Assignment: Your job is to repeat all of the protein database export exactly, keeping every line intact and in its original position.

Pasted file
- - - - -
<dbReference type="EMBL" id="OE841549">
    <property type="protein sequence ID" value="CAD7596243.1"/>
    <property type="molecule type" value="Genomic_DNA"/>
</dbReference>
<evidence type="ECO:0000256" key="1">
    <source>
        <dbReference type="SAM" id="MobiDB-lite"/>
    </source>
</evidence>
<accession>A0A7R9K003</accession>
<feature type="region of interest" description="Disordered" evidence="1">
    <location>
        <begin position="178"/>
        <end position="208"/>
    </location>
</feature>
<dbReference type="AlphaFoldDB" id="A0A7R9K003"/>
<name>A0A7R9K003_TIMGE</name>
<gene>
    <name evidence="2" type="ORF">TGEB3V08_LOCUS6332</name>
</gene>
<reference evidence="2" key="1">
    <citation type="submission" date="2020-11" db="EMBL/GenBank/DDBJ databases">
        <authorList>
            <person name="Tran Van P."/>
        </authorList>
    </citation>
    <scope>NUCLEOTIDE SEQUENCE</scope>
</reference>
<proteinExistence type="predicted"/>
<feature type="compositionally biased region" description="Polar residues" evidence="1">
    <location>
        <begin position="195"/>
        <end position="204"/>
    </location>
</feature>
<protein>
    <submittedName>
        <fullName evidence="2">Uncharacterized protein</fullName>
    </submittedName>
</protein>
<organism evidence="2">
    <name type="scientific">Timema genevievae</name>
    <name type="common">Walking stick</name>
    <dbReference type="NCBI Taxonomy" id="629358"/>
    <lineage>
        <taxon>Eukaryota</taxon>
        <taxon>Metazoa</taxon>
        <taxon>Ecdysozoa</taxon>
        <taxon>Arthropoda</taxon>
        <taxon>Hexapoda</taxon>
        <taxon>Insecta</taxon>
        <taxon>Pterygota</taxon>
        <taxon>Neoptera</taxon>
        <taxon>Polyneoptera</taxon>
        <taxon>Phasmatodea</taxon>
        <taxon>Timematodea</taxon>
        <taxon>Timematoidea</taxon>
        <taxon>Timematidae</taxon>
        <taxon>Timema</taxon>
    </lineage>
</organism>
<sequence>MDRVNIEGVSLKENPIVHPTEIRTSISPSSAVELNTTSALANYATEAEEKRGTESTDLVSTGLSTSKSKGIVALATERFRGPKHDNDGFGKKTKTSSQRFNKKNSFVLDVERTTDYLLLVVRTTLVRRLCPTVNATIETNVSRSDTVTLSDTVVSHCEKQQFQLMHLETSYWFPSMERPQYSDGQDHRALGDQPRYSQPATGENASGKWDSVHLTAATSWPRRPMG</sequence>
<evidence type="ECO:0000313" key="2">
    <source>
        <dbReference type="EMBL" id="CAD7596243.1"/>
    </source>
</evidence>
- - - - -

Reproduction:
<dbReference type="EMBL" id="OE841549">
    <property type="protein sequence ID" value="CAD7596243.1"/>
    <property type="molecule type" value="Genomic_DNA"/>
</dbReference>
<evidence type="ECO:0000256" key="1">
    <source>
        <dbReference type="SAM" id="MobiDB-lite"/>
    </source>
</evidence>
<accession>A0A7R9K003</accession>
<feature type="region of interest" description="Disordered" evidence="1">
    <location>
        <begin position="178"/>
        <end position="208"/>
    </location>
</feature>
<dbReference type="AlphaFoldDB" id="A0A7R9K003"/>
<name>A0A7R9K003_TIMGE</name>
<gene>
    <name evidence="2" type="ORF">TGEB3V08_LOCUS6332</name>
</gene>
<reference evidence="2" key="1">
    <citation type="submission" date="2020-11" db="EMBL/GenBank/DDBJ databases">
        <authorList>
            <person name="Tran Van P."/>
        </authorList>
    </citation>
    <scope>NUCLEOTIDE SEQUENCE</scope>
</reference>
<proteinExistence type="predicted"/>
<feature type="compositionally biased region" description="Polar residues" evidence="1">
    <location>
        <begin position="195"/>
        <end position="204"/>
    </location>
</feature>
<protein>
    <submittedName>
        <fullName evidence="2">Uncharacterized protein</fullName>
    </submittedName>
</protein>
<organism evidence="2">
    <name type="scientific">Timema genevievae</name>
    <name type="common">Walking stick</name>
    <dbReference type="NCBI Taxonomy" id="629358"/>
    <lineage>
        <taxon>Eukaryota</taxon>
        <taxon>Metazoa</taxon>
        <taxon>Ecdysozoa</taxon>
        <taxon>Arthropoda</taxon>
        <taxon>Hexapoda</taxon>
        <taxon>Insecta</taxon>
        <taxon>Pterygota</taxon>
        <taxon>Neoptera</taxon>
        <taxon>Polyneoptera</taxon>
        <taxon>Phasmatodea</taxon>
        <taxon>Timematodea</taxon>
        <taxon>Timematoidea</taxon>
        <taxon>Timematidae</taxon>
        <taxon>Timema</taxon>
    </lineage>
</organism>
<sequence>MDRVNIEGVSLKENPIVHPTEIRTSISPSSAVELNTTSALANYATEAEEKRGTESTDLVSTGLSTSKSKGIVALATERFRGPKHDNDGFGKKTKTSSQRFNKKNSFVLDVERTTDYLLLVVRTTLVRRLCPTVNATIETNVSRSDTVTLSDTVVSHCEKQQFQLMHLETSYWFPSMERPQYSDGQDHRALGDQPRYSQPATGENASGKWDSVHLTAATSWPRRPMG</sequence>
<evidence type="ECO:0000313" key="2">
    <source>
        <dbReference type="EMBL" id="CAD7596243.1"/>
    </source>
</evidence>